Kids had many questions and suggestions on what they thought would make the product cooler.  We believe that it pays to listen to the kids who, as my friend Sean Murphy pointed out, are after all, digital natives.


As with every session of AlligatorZone, whether big or small, we find it turns out to be a wholesome community gathering of the like-minded …


… and people are rarely in a rush to leave.

Some of the lessons learned from this session of AlligatorZone include:

  • Pictures and Touch are better than Words on a Screen.  Discourage startup founders from bringing a slideshow that has words in it.  Only images, and actual product displays, because the library usually has free web connection.
  • Aim for a broader visibility through a wider promotional campaign.  Parents consider this program so valuable that they do not hesitate to drive 20 to 25 miles to bring their kids to an AlligatorZone on a Saturday.
  • Make AlligatorZone cool to attend.  This is perhaps the hardest to accomplish because to a large extent it entails shift in pop culture.  However, it is worth striving for.  For example, there’s no reason for Tampa Bay parents and kids to know more about Children’s Gasparilla than about AlligatorZone.  Maybe AlligatorZone ought to go through the AlligatorZone to learn from the kids about how to make itself better known among the parents, who after all, are the ones who drive the kids to the library.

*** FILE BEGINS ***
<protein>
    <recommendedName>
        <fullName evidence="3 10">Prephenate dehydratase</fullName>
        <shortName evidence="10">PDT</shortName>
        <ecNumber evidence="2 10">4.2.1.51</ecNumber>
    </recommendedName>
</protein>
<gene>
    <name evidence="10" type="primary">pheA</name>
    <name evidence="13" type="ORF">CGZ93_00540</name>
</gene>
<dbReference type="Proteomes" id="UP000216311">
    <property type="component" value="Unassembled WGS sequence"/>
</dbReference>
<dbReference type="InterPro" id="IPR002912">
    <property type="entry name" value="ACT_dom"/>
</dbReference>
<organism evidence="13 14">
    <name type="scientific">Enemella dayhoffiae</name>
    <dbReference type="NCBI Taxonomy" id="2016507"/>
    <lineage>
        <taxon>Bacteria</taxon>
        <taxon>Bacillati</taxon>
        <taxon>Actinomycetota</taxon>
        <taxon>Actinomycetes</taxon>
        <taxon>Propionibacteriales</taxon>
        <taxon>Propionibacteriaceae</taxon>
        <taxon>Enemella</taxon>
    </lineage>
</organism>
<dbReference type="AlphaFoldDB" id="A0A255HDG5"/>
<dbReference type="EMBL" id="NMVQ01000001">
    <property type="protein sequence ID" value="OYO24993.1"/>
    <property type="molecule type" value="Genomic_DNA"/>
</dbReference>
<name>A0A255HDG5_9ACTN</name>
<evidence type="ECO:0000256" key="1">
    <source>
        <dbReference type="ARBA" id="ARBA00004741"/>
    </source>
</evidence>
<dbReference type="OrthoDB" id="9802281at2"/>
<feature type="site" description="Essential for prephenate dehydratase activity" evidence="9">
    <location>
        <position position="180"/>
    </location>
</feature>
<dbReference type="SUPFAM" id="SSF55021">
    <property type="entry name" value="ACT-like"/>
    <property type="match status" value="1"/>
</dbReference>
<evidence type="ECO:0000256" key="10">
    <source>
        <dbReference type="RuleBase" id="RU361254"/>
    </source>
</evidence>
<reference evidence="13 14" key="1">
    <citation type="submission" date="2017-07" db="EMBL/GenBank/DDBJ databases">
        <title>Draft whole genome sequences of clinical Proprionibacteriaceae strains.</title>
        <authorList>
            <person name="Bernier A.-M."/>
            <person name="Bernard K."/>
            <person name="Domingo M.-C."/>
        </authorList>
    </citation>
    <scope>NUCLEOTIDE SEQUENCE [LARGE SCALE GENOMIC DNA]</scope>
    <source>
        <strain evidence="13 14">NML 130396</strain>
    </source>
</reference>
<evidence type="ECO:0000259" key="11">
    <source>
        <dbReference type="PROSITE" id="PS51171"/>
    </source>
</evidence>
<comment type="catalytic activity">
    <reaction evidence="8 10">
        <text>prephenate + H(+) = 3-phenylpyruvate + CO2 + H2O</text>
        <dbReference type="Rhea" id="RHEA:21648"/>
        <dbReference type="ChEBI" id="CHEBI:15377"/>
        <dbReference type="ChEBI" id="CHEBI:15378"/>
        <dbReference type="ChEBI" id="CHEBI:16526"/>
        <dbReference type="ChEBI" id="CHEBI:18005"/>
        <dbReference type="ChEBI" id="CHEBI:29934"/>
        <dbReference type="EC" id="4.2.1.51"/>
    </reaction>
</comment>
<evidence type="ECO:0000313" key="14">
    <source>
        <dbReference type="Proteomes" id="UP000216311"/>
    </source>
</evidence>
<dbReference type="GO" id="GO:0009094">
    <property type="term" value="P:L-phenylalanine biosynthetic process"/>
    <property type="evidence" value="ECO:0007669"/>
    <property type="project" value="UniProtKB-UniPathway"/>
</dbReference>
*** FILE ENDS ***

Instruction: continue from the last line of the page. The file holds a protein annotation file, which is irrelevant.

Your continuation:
We are indeed excited about the upcoming sessions of AlligatorZone.  A dedicated website is expected to be in place soon at, so that visitors who are keen on learning how to participate can have all the information in one place.

Hope to see you soon at another session of AlligatorZone.  Check out the running calendar at


For your reading and viewing pleasure, here are links to previous articles about AlligatorZone, some of which also contain embedded videos:

Follow AlligatorZone on twitter at  Join us for the next session of AlligatorZone.  A running schedule and reservations are at  AlligatorZone is one of several impact-programs being designed at SiliconGlades.  If you know of startups that would make for interesting presenters to an audience of kids, teens and families, please send your suggestion to events [at] siliconglades [dot] com.

This report was posted by a volunteer from SiliconGlades, an innovation firm that designs, among other things, hyperlocal social impact programs such as AlligatorZone.  In other words, SiliconGlades designs programs that bring communities together for a common uplifting purpose, right in your neighborhood.